5:12, 15, 17-19, 20-21
Psalm 40:7-8, 8-9, 10, 17
One man brought sin, and thus death, in to the world. And one man came to redeem and to forgive. All sin, and so all die. But with Christ’s redemption all can be saved. We are all sinners, but God knows our sin and loves us all. He will forgive our sins; all we have to do is ask. He loves us in spite of our failings, and all we have to do is love Him back.
But we do not know the day or the hour. We must be vigilant and aware. God will forgive us if we ask. But we have to ask, and we don’t know when our time is up. We need to be always at the ready, like the servants awaiting the master’s return. It seems like waiting would be the easy part, but it’s the being ready part that is probably difficult. And waiting would get tiresome. I’m sure the servants were excited at first, but as the time dragged on, even though they thought they were at the alert, they probably got distracted. Whatever we do over and over, even good things, we get in a rut.
I’ve been grading midterms all week, and at first I was very excited about the tests. But as I’ve gone along, reading similar variations on the same topics, I’ve become a bit distracted. I’ve found myself thinking I was reading carefully, and then finding I had just read the same sentence over and over again. Or I would find myself at the end of an essay but not remember how I got there or what points had been made. I would have to focus my attention and start over fresh.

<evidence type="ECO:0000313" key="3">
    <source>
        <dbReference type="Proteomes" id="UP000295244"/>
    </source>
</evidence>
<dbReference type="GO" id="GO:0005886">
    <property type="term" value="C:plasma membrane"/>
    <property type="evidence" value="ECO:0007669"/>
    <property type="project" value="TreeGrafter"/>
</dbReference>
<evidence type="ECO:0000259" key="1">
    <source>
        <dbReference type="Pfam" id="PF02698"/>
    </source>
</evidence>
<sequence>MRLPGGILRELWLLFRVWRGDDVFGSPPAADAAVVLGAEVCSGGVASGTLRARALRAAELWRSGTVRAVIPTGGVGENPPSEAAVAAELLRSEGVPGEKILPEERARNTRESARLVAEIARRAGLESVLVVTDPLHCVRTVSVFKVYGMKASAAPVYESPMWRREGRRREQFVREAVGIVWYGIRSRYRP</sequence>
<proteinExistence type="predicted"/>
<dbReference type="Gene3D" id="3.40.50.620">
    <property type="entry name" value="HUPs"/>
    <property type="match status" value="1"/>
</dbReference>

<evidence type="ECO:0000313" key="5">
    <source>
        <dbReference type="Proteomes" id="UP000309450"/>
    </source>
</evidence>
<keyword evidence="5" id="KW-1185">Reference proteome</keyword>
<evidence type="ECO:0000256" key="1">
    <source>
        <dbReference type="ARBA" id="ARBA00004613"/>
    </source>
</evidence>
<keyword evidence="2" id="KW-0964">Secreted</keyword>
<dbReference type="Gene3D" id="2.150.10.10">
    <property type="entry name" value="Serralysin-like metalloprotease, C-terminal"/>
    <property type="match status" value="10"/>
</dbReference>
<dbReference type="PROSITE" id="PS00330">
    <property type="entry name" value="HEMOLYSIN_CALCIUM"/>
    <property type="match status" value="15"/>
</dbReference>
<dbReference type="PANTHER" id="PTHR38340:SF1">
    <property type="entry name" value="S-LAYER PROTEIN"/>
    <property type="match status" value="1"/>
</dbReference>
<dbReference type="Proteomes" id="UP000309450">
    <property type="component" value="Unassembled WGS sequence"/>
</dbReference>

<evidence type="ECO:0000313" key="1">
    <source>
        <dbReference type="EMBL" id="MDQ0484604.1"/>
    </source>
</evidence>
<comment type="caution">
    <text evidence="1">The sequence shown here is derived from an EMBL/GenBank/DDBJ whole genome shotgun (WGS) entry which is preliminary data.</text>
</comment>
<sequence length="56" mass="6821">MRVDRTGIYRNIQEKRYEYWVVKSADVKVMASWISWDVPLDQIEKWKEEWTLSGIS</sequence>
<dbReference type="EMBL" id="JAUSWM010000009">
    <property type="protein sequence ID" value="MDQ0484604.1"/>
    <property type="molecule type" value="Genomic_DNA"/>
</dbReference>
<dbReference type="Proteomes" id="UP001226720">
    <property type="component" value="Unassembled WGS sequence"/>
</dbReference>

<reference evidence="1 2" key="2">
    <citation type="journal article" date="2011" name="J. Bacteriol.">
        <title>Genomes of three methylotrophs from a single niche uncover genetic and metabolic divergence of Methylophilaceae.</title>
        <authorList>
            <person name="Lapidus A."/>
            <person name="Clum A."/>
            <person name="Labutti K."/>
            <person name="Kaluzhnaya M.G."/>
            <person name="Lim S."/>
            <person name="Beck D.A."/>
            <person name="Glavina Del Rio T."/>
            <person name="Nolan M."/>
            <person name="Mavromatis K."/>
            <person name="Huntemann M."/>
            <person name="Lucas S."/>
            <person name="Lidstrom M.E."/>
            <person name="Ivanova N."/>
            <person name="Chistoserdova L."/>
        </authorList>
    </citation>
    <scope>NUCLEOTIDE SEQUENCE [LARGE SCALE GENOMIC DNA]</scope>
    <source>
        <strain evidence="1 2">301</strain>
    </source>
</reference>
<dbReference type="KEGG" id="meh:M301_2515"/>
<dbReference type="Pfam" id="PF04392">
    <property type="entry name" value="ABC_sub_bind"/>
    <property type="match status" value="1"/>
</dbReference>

I’m afraid many people get like that. All of the things
that make us ready – church attendance, good works, prayer – can get to be
a rut. If we are just going through the motions, we are not really
vigilant in our waiting. We need to look at what we are doing to prepare,
and make sure those things are fresh and meaningful. In our attempt
at vigilance, we become distracted. Our society is big on multi-tasking,
but this is something important and something that requires our full attention.
We must be like the servants eagerly awaiting their master, and we must be
ready the second he appears. This is something that deserves our attention.
“Here I am Lord; I come to do your will.”
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